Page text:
Team Led by Dr. Hongmei Zhang Receives NIAID Grant for Asthma Study
February 3, 2016 - Dr. Hongmei Zhang and a team of researchers from the University of Bristol, the University of Southampton and Michigan State University have been awarded an R01 grant by the National Institute of Allergy and Infectious Diseases (NIAID) of the National Institutes of Health with a preliminary study funded by the Asthma and Allergy Foundation of America for the study of epigenetic methylation and the gender switch in adolescent asthma. Zhang is an associate professor in the Division of Epidemiology, Biostatistics and Environmental Health and coordinator of the Biostatistics Program in the UofM School of Public Health.
Early prevention of asthma is essential to reduce the burden of this high-impact and avoidable disease. Asthma is more common in boys among pre-teenagers, but during adolescence it becomes more common in girls. This "switchover" is likely caused by factors that influence gene activities – for example, DNA methylation of nucleotides.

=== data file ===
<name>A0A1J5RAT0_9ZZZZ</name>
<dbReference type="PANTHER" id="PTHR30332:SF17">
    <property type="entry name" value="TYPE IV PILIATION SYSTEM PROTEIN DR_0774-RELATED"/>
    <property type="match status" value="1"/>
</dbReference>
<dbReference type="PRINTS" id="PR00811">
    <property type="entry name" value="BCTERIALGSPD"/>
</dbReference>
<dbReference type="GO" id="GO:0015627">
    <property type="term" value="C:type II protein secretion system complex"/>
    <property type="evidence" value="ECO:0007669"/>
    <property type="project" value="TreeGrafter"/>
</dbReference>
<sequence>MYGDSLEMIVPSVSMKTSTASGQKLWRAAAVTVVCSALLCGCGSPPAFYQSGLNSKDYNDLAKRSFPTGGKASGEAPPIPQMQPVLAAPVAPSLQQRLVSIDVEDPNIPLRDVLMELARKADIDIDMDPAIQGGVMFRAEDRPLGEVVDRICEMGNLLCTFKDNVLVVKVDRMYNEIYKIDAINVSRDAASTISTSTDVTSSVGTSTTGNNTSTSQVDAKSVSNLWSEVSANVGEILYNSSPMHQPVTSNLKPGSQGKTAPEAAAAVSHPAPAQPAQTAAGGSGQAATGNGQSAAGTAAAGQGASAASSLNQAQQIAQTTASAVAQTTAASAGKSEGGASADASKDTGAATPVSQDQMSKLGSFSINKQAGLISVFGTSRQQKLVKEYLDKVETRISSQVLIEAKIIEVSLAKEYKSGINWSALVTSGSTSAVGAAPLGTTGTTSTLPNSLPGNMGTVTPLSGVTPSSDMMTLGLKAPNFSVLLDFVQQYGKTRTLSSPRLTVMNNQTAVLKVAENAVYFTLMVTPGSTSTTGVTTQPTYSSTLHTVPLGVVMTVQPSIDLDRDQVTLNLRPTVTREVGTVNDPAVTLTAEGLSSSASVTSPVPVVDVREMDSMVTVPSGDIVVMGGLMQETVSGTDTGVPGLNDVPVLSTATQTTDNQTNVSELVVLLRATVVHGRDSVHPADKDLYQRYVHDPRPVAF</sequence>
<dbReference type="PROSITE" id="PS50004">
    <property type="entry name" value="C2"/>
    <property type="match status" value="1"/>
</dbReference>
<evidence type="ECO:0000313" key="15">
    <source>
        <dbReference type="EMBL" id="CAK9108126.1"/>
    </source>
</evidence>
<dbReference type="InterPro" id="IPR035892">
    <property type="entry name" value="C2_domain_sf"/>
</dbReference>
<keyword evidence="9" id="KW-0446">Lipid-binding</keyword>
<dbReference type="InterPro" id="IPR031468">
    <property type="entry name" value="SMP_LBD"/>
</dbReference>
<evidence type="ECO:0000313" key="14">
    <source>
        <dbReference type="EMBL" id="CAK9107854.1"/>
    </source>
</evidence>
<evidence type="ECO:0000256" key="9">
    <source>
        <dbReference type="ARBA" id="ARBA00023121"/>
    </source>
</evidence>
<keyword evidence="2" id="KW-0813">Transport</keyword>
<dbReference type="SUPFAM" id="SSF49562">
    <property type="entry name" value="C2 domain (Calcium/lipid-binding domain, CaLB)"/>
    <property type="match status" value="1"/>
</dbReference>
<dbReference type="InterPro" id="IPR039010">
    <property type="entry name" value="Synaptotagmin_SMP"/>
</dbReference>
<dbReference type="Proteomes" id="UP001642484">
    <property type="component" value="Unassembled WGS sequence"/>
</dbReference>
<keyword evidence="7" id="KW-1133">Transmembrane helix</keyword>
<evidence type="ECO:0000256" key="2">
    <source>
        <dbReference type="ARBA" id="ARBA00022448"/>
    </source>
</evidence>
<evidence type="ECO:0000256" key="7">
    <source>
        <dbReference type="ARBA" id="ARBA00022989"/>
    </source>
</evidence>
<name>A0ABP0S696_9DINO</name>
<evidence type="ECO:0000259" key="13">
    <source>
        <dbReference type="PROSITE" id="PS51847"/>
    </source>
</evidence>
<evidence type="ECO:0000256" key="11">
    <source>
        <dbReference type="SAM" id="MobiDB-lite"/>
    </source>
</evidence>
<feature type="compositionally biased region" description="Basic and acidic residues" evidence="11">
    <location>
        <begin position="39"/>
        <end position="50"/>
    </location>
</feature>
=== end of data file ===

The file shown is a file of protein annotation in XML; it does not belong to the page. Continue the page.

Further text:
"Dr. Zhang's team is tackling new research to address high rates of childhood asthma, a significant problem for many Memphis families," says Dr. Lisa Klesges, dean of the School of Public Health. "This is a great example of nationally recognized research at the University of Memphis that can lead to future benefits in reduced disease burden in our community."
This assessment will identify asthma risk factors that influence DNA methylation; evaluate the agreement of methylation in peripheral blood leukocytes (PBL) and bronchial epithelial cells (BEC); and in PBL and in BEC, functionally assess the identified epigenetic marks in cis and trans via gene expressions and risk factors.
The projects are designed to critically impact the ability to prevent the incidence and promote the remission of asthma during adolescence. The team is developing efficient statistical tools for analyzing longitudinal data in genome scale to make further advances in statistical methodology in the bioinformatics area.
"This award is a result of great team work with researchers from different institutes and different countries," said Zhang. "We are excited about this award and believe the findings will significantly impact the seemingly unrelated research fields of asthma and statistical methodology."
Contact: Gabrielle Maxey